Virtually anyone who has come to be a black belt in the martial arts has had a mentor to guide them and help them on their path. In my case, it was and still is Master Robert Sparks. A mentor is a friend, a teacher, a coach, a trusted advisor, a counselor, and a person who has his or her own wisdom to share with their apprentice pupil. Being a mentor is essential in the process of developing character and ability within the martial artist, or in any other walk of life, for that matter.
Being a mentor requires being able to coach and to counsel, but the role of mentor is much more than this. A mentor creates a relationship with their pupil in which the pupil looks up to the Mentor with high regard. The Mentor is a role model, a person who commands respect by their virtue of being a wise teacher and leader.
When a mentor relationship is established between a student and a teacher, a bond is formed, and the student comes to depend on the Mentor for help on their own path to their goals and aspirations. Invariably, when a martial arts teacher is able to create a mentor relationship with his or her students, retention in that studio defaults to a position higher than previously thought possible.
Using Your Coaching and Counseling Skills to Be a Mentor
Coaching and counseling skills can help a person in all areas of their life, from the home to workplace. In any martial arts studio, however, the most important use of these skills comes into play when teaching students. The coach directs action and elicits motivation. A counselor gives guidance and support. A mentor does all of this, and one more thing: he or she is a friend to the student.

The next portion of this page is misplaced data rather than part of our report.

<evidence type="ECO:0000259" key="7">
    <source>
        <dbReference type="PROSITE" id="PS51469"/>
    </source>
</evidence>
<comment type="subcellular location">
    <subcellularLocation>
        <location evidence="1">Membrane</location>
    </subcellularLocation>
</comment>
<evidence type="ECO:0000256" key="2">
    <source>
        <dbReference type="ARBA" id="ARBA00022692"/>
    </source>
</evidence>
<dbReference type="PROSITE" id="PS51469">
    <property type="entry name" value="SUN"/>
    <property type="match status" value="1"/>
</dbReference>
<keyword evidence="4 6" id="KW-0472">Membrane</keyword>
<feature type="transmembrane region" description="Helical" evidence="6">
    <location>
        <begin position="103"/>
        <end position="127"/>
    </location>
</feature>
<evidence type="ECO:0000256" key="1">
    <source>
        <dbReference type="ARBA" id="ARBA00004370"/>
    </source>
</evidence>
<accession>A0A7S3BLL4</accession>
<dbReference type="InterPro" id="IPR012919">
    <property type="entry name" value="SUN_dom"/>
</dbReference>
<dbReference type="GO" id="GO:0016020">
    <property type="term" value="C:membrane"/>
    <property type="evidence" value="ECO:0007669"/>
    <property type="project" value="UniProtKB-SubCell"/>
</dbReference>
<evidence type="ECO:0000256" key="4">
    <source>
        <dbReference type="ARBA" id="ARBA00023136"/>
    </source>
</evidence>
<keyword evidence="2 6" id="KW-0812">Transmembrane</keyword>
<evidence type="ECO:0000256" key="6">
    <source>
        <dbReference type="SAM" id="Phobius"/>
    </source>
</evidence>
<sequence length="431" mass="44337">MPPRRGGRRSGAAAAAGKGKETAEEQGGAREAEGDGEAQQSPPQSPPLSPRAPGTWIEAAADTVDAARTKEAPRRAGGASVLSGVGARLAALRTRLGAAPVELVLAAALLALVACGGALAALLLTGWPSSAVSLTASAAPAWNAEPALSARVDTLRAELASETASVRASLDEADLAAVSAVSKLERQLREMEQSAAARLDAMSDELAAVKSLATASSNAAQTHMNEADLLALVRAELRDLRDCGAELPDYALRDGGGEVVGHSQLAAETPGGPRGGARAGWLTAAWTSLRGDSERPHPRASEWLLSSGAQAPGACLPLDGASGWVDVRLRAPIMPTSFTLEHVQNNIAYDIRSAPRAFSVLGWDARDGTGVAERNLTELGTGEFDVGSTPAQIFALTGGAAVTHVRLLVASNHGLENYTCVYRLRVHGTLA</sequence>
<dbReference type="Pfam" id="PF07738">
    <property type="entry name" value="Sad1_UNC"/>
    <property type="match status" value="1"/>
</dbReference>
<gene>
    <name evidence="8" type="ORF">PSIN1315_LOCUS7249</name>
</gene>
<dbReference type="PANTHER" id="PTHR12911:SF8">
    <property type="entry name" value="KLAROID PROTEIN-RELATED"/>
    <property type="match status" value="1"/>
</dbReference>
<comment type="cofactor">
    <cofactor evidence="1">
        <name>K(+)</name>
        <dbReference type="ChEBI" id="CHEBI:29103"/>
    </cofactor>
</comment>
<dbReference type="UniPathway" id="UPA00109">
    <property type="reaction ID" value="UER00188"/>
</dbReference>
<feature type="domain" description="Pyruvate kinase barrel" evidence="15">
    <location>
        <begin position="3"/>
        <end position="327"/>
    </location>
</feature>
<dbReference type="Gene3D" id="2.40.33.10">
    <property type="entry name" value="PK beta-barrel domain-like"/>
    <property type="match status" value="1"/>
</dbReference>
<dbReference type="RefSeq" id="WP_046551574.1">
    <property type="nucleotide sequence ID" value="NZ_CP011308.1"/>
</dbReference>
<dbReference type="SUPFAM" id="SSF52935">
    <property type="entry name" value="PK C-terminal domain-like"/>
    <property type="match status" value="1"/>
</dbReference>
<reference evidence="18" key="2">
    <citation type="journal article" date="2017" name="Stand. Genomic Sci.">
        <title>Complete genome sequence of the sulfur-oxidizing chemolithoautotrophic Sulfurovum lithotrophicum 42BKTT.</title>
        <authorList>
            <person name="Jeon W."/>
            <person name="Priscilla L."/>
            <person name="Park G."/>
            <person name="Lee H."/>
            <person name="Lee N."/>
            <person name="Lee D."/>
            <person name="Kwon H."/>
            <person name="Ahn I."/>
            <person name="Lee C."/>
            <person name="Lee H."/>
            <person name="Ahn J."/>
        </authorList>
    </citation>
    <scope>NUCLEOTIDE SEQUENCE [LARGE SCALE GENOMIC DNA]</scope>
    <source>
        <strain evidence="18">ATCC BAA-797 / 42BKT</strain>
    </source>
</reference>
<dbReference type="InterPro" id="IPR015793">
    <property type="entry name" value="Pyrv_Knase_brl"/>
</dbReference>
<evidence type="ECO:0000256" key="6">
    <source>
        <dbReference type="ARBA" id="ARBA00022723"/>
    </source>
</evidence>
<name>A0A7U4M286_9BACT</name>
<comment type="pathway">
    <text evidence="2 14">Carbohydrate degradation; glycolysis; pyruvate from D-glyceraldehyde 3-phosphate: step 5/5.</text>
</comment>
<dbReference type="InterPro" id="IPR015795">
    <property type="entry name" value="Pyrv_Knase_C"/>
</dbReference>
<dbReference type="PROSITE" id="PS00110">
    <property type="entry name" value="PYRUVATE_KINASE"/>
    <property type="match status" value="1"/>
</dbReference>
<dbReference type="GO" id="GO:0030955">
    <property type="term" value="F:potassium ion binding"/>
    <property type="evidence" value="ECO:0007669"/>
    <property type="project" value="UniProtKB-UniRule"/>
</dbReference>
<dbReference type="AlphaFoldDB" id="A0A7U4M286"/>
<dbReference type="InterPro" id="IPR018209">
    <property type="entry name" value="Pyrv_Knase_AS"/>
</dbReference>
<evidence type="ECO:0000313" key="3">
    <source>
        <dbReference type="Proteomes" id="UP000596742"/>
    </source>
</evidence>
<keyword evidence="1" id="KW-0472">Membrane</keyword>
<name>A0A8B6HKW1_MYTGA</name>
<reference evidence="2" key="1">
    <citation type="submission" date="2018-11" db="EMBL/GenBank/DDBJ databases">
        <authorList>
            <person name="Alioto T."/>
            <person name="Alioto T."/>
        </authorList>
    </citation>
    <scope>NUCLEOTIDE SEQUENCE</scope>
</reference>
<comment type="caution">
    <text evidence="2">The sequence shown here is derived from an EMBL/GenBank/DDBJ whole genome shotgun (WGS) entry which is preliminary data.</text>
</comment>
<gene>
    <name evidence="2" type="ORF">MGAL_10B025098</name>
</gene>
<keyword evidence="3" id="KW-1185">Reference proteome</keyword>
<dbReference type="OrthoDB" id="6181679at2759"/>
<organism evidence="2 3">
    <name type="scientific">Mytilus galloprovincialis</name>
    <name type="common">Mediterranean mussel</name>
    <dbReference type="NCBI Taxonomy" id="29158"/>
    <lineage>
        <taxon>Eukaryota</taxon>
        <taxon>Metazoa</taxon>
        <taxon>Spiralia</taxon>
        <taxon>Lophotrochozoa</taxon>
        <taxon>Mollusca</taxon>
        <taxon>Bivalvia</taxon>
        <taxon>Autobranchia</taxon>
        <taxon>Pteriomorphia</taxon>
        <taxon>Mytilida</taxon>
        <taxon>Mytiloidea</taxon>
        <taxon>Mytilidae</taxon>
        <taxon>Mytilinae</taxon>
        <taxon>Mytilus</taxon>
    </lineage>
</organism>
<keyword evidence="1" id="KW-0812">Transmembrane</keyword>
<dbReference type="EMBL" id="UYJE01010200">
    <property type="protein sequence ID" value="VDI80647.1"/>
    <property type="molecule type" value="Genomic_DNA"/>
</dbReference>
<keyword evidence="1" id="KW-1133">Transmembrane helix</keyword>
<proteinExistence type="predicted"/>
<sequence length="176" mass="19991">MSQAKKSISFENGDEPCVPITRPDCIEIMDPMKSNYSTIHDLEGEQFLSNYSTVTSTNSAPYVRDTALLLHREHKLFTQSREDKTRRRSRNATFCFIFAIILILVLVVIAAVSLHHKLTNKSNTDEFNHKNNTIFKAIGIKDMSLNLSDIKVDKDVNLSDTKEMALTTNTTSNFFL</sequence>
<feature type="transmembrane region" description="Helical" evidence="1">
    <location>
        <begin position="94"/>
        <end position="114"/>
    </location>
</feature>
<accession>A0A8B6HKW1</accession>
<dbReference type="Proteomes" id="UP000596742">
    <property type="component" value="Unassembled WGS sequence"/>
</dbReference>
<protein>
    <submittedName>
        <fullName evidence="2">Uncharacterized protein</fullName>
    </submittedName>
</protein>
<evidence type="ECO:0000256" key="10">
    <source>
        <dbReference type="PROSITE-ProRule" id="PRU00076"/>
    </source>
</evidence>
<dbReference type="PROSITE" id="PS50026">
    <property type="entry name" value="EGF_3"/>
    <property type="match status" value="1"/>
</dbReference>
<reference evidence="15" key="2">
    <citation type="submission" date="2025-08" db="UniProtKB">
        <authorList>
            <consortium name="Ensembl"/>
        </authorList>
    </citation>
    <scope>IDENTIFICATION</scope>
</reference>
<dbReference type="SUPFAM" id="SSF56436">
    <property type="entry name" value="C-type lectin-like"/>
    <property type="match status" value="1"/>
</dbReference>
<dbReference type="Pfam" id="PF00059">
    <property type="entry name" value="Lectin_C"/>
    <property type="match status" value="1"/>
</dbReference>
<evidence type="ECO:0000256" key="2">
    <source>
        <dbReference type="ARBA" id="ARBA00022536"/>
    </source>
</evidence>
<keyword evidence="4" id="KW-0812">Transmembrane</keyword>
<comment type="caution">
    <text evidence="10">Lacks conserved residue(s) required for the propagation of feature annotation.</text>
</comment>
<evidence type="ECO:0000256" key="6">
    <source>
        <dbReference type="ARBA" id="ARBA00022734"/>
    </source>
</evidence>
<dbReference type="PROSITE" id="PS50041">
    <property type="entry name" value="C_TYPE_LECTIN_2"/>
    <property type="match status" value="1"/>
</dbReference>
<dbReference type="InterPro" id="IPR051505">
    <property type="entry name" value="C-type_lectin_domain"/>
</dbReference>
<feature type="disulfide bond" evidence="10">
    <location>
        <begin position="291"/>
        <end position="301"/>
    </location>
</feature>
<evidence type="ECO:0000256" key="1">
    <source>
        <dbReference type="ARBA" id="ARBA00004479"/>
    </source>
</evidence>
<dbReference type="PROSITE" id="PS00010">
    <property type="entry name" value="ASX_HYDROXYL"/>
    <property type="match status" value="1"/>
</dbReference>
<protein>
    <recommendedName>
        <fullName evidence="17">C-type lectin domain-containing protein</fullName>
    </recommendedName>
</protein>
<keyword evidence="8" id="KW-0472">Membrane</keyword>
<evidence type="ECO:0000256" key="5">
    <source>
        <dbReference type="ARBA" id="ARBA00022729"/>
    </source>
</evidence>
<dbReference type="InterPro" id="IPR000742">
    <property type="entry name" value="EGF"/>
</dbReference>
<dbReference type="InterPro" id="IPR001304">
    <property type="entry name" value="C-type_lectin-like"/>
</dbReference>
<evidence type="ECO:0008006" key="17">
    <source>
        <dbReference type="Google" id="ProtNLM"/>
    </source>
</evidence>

The word friend here is not used lightly. There are many types and levels of friendship, and being a mentor is one of the truest forms of friendship there is. A mentor is a friend through bad times and good. The Mentor’s motivation comes from a love for the student. This love is a completely unselfish love, a love that takes into consideration only the well-being and advancement of a student. When a student does well, the Mentor is truly happy for that student, and will express his happiness to the student out of no other motive than unselfish love. When a student is doing poorly, or is disturbed, the Mentor will want to be there for the student and to coach and counsel him or her solely in the interest of the well-being of the student.
Obviously, the role of mentor is no small task. One does not become a mentor overnight, and one does not try to be a mentor at out of their own motivation for self profit. However, the mentor who acts out a true interest in the well-being of the student will find that the rewards do come back both, financially, as well as many other satisfying ways.
At Sidekicks, we take our position as instructor very seriously. We are aware of that the relationships we develop with our students will affect them far into the future. The lessons we teach at Sidekicks are carefully chosen for their impact on our students lives.